Saudi Arabia’s Presidency of Meteorology and Environment (PME) has received interest from at least four financial advisory firms to help prepare the state-controlled firm for privatisation.

Three of the big-four advisory firms – Netherlands-based KPMG, UK-headquartered EY, and PriceWaterhouseCoopers (PwC) – are vying for the PME mandate along with an international consultancy firm Palladium, sources familiar with the matter told MEED. The bids were submitted for potential deal in the first week of May, they said adding that the government will soon select an advisor.

PME had sent a request for proposals in March, asking the firms to pitch for a financial advisory role to help it prepare its environmental and meteorological centres for potential sale to private sector investors as part of Riyadh’s plans to cut costs and monetise some of government services.

PME is a government body tasked with the oversight of all environment-related issues in Saudi Arabia and is the main source for government and businesses for meteorological weather information. It deals with both public and private sectors in implementing air pollution standards and its services span municipal, medical and industrial waste management; used oil and asbestos management and marine and coastal environment management.

The General Authority of Civil Aviation (GACA), also relies on PME’s reports to run its air traffic operations across the kingdom.

The provision of services similar to PME in other markets such as Europe is usually carried out by private sector firms, which then sell the weather and meteorological information to aviation authorities and news channels. The Saudi deal is likely to garner significant interest from the private sector as it is the only source of such information in the country and can be monetised with ease, according to the sources.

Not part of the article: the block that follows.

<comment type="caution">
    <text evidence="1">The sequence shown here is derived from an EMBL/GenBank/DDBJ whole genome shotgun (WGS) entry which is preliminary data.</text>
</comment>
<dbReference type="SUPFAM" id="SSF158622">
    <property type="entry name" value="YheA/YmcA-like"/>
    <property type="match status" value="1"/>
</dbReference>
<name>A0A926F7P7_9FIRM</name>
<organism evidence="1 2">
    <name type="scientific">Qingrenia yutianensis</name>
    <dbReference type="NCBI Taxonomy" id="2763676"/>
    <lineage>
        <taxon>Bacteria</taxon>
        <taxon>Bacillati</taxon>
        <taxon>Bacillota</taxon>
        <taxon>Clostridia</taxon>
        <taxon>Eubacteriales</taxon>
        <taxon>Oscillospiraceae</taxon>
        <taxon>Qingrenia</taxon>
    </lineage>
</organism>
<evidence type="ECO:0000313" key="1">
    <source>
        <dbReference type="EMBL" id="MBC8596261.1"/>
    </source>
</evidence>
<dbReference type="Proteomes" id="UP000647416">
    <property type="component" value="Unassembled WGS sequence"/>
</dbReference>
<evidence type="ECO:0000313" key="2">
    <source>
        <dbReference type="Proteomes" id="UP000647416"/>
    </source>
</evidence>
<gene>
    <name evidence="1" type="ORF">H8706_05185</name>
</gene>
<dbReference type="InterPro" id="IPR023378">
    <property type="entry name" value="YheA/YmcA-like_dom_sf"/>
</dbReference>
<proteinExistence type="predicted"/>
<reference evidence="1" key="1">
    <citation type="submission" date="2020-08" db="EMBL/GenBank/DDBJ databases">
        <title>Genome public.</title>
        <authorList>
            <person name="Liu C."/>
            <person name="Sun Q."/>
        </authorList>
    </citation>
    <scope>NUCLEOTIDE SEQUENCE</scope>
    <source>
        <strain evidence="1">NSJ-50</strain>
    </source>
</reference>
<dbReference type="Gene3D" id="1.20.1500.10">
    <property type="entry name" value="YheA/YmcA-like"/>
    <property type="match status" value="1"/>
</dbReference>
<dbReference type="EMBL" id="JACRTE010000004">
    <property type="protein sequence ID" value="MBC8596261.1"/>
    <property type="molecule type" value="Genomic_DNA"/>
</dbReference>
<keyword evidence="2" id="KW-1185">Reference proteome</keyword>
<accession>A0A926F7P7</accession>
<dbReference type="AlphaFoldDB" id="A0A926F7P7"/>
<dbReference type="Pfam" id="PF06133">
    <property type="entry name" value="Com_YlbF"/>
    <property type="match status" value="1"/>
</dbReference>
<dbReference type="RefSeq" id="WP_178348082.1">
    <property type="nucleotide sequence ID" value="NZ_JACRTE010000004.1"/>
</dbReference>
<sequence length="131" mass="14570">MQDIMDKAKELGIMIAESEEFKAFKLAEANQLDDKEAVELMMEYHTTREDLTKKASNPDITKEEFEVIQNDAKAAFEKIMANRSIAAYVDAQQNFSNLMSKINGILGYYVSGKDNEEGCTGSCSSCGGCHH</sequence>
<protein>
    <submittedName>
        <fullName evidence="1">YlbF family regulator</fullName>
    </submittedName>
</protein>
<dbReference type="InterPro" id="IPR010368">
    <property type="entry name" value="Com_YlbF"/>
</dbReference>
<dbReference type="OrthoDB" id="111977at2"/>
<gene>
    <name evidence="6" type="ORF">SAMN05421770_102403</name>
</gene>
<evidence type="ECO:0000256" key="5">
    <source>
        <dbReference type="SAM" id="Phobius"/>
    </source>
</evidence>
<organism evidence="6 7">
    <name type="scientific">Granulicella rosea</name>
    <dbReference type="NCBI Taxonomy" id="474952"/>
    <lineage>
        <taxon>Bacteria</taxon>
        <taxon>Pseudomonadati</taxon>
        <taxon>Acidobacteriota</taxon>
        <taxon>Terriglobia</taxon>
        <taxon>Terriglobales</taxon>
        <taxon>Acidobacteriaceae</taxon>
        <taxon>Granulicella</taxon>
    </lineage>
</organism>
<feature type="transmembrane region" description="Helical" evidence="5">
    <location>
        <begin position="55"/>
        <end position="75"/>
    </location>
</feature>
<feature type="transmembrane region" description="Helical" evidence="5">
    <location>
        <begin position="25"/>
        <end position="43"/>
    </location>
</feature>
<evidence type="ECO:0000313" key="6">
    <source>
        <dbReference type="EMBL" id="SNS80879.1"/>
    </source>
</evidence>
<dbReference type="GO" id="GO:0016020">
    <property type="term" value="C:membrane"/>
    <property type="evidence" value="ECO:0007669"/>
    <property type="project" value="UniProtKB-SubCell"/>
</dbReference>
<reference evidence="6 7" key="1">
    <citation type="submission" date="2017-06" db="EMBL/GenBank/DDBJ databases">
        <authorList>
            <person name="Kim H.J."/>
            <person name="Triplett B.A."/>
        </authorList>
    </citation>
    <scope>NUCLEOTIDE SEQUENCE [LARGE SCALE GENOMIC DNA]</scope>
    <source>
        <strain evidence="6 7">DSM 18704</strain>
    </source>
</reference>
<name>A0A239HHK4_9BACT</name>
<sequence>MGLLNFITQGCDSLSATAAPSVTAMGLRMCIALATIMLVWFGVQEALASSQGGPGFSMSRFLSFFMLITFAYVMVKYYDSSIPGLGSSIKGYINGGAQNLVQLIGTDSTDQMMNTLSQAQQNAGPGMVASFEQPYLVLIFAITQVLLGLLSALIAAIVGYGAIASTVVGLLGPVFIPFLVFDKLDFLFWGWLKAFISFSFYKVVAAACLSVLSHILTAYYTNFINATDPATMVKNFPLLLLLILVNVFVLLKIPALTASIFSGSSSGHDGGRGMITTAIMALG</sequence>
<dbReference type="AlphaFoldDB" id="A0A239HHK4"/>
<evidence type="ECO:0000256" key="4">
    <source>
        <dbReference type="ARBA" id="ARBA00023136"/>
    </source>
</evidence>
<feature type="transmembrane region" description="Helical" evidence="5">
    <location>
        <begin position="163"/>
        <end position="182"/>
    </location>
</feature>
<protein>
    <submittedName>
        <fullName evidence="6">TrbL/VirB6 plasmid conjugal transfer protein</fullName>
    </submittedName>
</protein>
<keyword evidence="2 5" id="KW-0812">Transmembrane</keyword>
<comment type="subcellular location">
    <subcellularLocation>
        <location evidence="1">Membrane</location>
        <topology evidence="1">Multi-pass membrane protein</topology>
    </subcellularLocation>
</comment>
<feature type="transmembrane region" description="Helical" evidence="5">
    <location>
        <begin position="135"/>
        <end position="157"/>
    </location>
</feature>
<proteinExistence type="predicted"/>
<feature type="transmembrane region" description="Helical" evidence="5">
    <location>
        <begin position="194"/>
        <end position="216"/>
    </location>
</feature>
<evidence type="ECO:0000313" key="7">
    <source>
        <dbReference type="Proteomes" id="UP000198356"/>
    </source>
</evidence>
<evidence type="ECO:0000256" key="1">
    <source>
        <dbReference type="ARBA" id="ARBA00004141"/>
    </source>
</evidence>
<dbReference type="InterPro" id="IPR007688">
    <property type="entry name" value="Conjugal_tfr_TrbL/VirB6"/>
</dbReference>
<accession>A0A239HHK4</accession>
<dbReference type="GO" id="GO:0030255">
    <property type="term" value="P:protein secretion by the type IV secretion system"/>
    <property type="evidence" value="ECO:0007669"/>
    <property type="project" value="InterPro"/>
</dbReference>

The MEP is also likely to retain its role as the regulator of environmental standards but will generate income by selling its services such as testing of air and water quality and the certifications for both public and private sector clients, they said.

Saudi Arabia is trying to transform its economy and privatise some of the state-controlled enterprises and services to reduce burden on public finances. Riyadh plans to part sell about 100 government enterprises, including a less than 5 per cent stake in oil and gas giant Saudi Aramco through a public float.

The kingdom expects its privatisation programme to yield about $200bn in total through full or partial sale of government firms. Administrative preparations have already been made and the kingdom plans to begin offering assets in four sectors: sports, electricity generation, water provision and grain silos this year. MEED earlier reported that the kingdom has already appointed advisors to sell more than a dozen professional football clubs to private sector investors. Within the healthcare sector, King Faisal Specialist Hospital and Research Centre in Riyadh is first government assets to be privatised. Riyadh is also studying the option of whether to sell off all public hospitals and 200,000 pharmacies.

In April MEED reported that Saudi Grains Organisation, a state-controlled grain silos and flour mills operator, is aiming to begin the prequalification process for privatisation of its milling operations by the end of June. Riyadh has split the company’s milling operations into four special purpose vehicles (SPVs), which currently remain under the ownership of the sovereign wealth fund Public Investment Fund (PIF). The government will sell 100 per cent equities in all of the four SPVs.

State-controlled Saudi Electricity Company (SEC) is also being divided in the four generation companies and private the first company this year, MEED reported in November last year.